Yes. There is a Classic thread entitled something like 'Machine guns at Mons'. Several of the accounts make these claims, but others do not. Examples are quoted in the aforementioned thread.

There was also a thread on the definition of primary and secondary sources that is worth looking at. Basically, memoirs still count as primary sources (though you are perfectly at liberty to constrain the definition if you wish, just as long as that is clear). Very little 'primary source' material was created in real-time - probably only timed messages. Virtually everything else written first-hand is a 'memoir', ie written from memory minutes to years after the event.

Robert

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Thanks Robert, I've skimmed the thread to which you linked. Yes regimental histories contain eyewitness accounts which could be described as primary sources!

Simon

May I just make a pedantic point that regimental histories are secondary rather than primary sources and potentially rather partial ones at that? They may contain first hand accounts which some would describe as primary sources. Others might maintain that a primary source is a verifiable documentary account produced by an eyewitness to the events described and in a published form such an account could not necessarily be verified.
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Early impressions, on reading the first third of the book, is that it contains some useful correctives to some of the extracts in standard works (e.g. German soldiers firing from the hip). It also spells out, in uncomfortable detail, what we probably already knew - that the British army were woefully inexperienced in this kind of warfare (what were the Cavalry Division up to?). Sir John French and his staff have never, I think, been greatly admired for their role in the early days, and I am more inclined to think he should have been dismissed by Kitchener at the Paris interview (if not earlier).

However, I am going to have to re-read carefully the arguement about the relative numbers engaged, and there is a note of "Hunnishness" that pervades and jars upon British ears. By the way, I enjoyed the bit where a German patrol observes some English troops on picket duty, smoking and surrounded by local children. Just like good old Tommy, always had a soft spot for kiddies.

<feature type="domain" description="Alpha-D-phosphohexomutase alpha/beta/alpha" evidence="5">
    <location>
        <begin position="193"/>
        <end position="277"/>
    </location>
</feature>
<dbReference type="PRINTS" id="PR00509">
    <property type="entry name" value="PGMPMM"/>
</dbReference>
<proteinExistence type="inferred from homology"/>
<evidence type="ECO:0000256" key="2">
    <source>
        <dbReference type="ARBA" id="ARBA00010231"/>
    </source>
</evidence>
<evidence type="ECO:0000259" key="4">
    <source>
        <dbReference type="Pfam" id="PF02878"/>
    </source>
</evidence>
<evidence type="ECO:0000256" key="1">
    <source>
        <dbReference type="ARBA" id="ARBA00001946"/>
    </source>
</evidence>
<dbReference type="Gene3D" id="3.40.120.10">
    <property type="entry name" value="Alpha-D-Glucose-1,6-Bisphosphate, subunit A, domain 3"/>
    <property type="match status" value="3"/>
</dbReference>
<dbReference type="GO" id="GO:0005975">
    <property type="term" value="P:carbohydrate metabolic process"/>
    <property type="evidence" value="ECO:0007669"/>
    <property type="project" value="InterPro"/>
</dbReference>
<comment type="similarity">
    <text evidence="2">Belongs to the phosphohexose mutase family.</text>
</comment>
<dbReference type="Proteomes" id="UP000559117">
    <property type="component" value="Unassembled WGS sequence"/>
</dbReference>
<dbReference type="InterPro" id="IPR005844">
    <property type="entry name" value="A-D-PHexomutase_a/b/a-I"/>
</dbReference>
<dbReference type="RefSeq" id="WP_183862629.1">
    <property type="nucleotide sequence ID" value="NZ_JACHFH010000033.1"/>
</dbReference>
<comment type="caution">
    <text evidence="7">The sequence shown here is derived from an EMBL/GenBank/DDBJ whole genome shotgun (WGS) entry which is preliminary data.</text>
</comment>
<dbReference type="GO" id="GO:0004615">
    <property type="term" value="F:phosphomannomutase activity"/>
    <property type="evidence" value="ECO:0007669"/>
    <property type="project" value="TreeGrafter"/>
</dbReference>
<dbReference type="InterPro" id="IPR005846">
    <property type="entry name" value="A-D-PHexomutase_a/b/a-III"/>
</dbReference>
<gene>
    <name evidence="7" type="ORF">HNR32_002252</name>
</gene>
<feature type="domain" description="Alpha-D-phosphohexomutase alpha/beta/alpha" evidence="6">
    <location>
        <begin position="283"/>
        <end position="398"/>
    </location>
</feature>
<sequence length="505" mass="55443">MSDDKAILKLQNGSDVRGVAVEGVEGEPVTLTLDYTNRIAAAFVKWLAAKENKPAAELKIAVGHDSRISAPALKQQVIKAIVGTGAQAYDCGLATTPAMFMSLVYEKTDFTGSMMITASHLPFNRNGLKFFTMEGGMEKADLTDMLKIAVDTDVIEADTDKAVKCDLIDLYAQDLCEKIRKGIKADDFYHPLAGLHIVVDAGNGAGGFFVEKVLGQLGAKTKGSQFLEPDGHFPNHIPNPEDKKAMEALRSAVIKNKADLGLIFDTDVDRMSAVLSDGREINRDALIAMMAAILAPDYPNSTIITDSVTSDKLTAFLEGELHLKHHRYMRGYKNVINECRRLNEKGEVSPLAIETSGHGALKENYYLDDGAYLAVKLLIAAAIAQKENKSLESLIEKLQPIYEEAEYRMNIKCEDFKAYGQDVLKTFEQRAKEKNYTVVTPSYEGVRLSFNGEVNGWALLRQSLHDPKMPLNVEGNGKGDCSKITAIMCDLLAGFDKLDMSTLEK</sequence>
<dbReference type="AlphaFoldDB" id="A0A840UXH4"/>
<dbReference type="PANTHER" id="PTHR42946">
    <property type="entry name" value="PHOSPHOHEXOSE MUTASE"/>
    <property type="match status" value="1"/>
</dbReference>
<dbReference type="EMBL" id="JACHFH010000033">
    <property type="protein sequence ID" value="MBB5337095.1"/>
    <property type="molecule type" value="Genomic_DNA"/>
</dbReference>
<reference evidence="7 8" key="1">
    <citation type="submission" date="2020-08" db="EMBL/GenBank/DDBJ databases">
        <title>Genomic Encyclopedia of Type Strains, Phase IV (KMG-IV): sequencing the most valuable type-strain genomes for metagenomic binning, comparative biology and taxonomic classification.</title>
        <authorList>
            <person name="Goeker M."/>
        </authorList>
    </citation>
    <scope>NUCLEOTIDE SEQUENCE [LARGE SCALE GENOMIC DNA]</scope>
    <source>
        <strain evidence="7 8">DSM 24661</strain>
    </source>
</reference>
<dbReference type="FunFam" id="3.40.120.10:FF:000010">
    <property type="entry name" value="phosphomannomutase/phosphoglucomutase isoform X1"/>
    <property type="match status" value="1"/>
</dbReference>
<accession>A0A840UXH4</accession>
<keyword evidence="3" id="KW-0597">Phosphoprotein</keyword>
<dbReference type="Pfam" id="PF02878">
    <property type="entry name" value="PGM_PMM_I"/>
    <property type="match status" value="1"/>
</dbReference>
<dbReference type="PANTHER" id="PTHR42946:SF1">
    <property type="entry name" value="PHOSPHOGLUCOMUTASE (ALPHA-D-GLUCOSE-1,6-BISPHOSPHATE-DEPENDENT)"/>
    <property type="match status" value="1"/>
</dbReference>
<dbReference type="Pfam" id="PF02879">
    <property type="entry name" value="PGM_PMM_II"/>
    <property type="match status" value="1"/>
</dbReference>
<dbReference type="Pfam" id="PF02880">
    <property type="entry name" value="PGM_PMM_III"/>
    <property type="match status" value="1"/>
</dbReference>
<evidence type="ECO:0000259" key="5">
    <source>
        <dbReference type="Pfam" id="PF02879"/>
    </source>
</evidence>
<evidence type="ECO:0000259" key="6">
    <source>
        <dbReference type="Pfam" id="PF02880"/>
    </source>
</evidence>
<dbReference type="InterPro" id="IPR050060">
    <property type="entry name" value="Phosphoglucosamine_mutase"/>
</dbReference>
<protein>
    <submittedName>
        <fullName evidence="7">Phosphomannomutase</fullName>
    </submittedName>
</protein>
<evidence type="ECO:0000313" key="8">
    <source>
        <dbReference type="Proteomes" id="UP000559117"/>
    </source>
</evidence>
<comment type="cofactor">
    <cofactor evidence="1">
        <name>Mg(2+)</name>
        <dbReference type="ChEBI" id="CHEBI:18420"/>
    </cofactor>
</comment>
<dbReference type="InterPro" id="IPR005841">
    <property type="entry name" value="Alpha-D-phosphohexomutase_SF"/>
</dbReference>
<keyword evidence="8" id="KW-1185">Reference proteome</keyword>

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Here is a quote from the book., p156. " British accounts of Mons do not much consult German sources, which gives the imagination free rein". The Official History on page XXV to XXIX has a ' List of Books to which most frequent reference has been made'. This lists 33 separate entries. Of these, 23 are German language sources including multi volume works and a general entry covering Regimental histories. 4 or 5 are English translations of German books. In other words, some two thirds of the reference works consulted during the compilation were German. Because Walter Bloem's book paints a different picture from that of Zuber with his continuous paean of praise for the superlative skills, training tactical awareness etc. etc. of the German soldiers, he is singled out for special criticism.

Oh, if you are wondering how this collection of well trained troops who swept all before them managed to lose the Battles of the Marne, the one they lost in 1914 was down to Kuhl. He was von Kluck's chief of staff. He made lots of mistakes and all those years of training and unparalleled skills at all levels in all arms were wasted. Kuhl was CoS to von Kluck and they led 1st Army which was under the control of von Buelow who also commanded 2nd Army. How the chief of staff of a subsidiary army could lose a battle involving 3 armies is not covered. Perhaps that will be the next Zuber book. The Myth of the Marne.

I have in my possession a strange little pamphlet written post war by Ludendorff. in 1934 to be precise. It is titled, " Das Marne-Drama : Der Fall Moltke-Hentsch". In this little work, much is made of Moltke's involvement with the occult. The reader's attention is drawn to Hentsch's involvement with Freemasonry. It was the fashion in the Germany of that time to associate the two. Ludendorff has no hesitation on blaming on Moltke and Hentsch the failure at the Marne and thence the war. So we have a conundrum to chew over. Perhaps I'll start a new thread. Was it the occult practices of the freemasons, von Moltke and Hentsch or the gross errors of the chief of staff of 1st Army which robbed the glorious German Army of its well deserved victory?